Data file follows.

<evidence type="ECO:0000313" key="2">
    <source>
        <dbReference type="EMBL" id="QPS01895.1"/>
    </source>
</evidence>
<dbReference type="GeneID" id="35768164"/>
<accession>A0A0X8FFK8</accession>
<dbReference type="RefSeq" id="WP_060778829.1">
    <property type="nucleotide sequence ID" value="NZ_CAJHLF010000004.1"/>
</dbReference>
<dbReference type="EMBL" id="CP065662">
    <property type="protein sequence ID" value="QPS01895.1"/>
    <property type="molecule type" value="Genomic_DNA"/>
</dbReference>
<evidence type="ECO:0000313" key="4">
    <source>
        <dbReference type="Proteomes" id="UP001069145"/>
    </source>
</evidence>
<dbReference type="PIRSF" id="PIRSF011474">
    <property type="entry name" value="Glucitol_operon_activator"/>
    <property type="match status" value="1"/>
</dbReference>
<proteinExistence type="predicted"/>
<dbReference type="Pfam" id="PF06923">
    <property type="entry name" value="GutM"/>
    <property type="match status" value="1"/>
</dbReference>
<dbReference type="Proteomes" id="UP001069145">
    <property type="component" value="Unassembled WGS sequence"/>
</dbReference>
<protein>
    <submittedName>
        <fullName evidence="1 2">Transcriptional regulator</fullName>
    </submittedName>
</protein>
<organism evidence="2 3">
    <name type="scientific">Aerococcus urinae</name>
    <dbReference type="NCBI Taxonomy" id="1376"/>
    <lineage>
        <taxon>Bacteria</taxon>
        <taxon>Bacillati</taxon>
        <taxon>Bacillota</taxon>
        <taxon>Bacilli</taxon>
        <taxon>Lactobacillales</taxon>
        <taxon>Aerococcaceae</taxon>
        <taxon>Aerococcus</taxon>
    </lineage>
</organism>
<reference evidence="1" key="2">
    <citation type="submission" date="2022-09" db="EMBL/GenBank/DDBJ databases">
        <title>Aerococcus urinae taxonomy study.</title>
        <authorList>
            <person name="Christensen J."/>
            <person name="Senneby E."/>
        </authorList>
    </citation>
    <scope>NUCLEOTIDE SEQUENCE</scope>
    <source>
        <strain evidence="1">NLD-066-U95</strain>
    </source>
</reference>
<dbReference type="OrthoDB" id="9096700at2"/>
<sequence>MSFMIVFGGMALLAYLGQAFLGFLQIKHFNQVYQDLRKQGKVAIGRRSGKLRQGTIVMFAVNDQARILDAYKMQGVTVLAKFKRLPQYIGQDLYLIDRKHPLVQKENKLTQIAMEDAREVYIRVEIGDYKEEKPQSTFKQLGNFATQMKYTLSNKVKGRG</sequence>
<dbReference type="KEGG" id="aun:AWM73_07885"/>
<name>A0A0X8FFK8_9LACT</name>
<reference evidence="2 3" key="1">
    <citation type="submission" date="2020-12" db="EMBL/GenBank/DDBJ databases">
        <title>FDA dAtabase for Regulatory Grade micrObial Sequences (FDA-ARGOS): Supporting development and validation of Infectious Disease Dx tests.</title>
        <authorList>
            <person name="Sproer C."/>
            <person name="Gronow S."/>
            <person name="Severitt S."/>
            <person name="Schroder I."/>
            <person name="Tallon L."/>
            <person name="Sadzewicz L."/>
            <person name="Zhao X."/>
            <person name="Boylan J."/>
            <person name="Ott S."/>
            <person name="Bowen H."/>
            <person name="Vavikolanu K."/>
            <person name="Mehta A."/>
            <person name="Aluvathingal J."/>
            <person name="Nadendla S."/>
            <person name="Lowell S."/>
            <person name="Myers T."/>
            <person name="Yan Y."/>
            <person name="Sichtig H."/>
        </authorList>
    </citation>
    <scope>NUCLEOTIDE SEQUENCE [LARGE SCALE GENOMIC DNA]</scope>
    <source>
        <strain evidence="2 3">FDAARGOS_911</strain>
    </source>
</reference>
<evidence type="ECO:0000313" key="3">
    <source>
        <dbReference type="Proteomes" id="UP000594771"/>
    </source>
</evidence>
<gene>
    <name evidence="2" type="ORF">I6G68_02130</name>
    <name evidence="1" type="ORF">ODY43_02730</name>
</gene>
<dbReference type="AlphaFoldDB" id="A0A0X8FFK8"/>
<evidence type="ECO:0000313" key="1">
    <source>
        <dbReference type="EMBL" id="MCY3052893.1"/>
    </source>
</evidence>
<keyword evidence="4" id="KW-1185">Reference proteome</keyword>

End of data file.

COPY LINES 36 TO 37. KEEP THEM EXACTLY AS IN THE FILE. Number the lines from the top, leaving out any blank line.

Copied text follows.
</protein>
<organism evidence="2 3">